The Tenniel Illustrations to the “Alice” Books
“The Times, the chief newspaper of Victorian England, first reported the existence of Alice’s Adventures in Wonderland toward the end of an unsigned omnibus review that appeared the day after Christmas 1865. . . . For the Times reviewer, as for other contemporary readers of Alice’s Adventures, it was not Carroll’s text but the set of illustrations by John Tenniel that made the book worth noticing. Three days earlier the Pall Mall Gazette had praised the story as well as the illustrations, but it emphasized the illustrator’s name, not the author’s. Later the children’s journal Aunt Judy’s Magazine would begin its review of the book with a concise and telling statement of priorities: ‘Forty-two illustrations by Tenniel! Why there needs nothing else to sell this book, one would think.’
“In the [20th] century, Carroll’s fame as the author of the two Alice books has eclipsed that of his artist-collaborator. For a mix of reasons, Lewis Carroll, like Alice herself, has become a creature of popular legend. And yet Tenniel’s own contribution to the books is probably as well known as Carroll’s—perhaps more widely known, for there must be thousands of persons (children and adults alike) who are familiar with reproductions of some of the drawings, despite never having actually read the text.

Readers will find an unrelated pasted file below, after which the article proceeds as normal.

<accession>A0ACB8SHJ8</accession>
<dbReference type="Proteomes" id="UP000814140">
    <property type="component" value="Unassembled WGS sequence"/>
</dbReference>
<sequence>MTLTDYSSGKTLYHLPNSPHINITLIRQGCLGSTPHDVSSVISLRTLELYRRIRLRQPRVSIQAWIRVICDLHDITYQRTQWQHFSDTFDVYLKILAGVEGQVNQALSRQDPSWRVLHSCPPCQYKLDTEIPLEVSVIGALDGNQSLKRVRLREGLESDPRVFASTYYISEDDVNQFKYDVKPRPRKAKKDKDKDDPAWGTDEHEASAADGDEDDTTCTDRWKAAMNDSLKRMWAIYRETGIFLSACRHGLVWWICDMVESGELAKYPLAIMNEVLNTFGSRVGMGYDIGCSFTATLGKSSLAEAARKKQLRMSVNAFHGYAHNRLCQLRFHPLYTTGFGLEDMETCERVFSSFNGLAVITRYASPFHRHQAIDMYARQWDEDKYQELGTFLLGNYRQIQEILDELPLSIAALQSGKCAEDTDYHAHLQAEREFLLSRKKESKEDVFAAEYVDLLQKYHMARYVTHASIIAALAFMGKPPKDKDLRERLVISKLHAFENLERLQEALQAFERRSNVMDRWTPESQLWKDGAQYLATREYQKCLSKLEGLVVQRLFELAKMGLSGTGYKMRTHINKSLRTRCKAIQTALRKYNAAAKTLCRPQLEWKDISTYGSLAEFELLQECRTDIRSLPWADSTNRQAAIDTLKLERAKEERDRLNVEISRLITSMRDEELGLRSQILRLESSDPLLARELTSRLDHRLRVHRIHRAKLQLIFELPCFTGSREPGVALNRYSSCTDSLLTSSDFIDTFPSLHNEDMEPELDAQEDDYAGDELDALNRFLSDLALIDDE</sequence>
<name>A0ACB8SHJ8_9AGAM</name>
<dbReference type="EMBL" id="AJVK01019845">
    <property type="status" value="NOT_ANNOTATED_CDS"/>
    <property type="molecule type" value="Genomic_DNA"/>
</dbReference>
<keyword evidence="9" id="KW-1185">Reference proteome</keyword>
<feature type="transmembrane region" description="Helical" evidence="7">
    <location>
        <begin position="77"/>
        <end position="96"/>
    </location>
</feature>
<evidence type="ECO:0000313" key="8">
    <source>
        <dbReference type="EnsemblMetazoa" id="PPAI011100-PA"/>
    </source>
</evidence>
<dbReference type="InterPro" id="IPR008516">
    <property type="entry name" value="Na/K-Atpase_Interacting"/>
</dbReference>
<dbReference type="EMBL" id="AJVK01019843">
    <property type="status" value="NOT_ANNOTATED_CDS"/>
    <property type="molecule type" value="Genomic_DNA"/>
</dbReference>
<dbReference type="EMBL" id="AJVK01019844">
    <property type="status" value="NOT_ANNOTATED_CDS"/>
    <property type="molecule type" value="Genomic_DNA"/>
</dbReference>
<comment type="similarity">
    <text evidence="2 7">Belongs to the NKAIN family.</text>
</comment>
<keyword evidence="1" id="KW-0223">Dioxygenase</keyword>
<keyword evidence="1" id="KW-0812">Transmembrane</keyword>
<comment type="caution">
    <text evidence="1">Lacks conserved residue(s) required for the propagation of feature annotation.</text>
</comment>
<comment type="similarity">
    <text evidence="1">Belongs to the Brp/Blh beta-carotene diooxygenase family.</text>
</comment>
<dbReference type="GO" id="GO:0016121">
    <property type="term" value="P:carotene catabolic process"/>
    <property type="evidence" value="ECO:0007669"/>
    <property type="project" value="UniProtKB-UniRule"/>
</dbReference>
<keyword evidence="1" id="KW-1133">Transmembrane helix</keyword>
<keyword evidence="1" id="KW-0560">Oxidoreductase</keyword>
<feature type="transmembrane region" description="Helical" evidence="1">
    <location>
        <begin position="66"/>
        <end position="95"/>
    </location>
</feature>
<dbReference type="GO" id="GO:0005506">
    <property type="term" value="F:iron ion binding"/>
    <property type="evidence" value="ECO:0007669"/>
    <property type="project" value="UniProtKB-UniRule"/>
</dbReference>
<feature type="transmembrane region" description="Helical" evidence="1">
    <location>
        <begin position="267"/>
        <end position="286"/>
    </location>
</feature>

“Despite, or perhaps because of, the paucity of scholarship on Tenniel, over the decades much legendary tradition has accumulated around several illustrations, and I have tried to give it a thorough and critical hearing.
“I think of this as a first book on the subject, not the last.” —from the introduction
|1985 152 pp.||This title is no longer available.|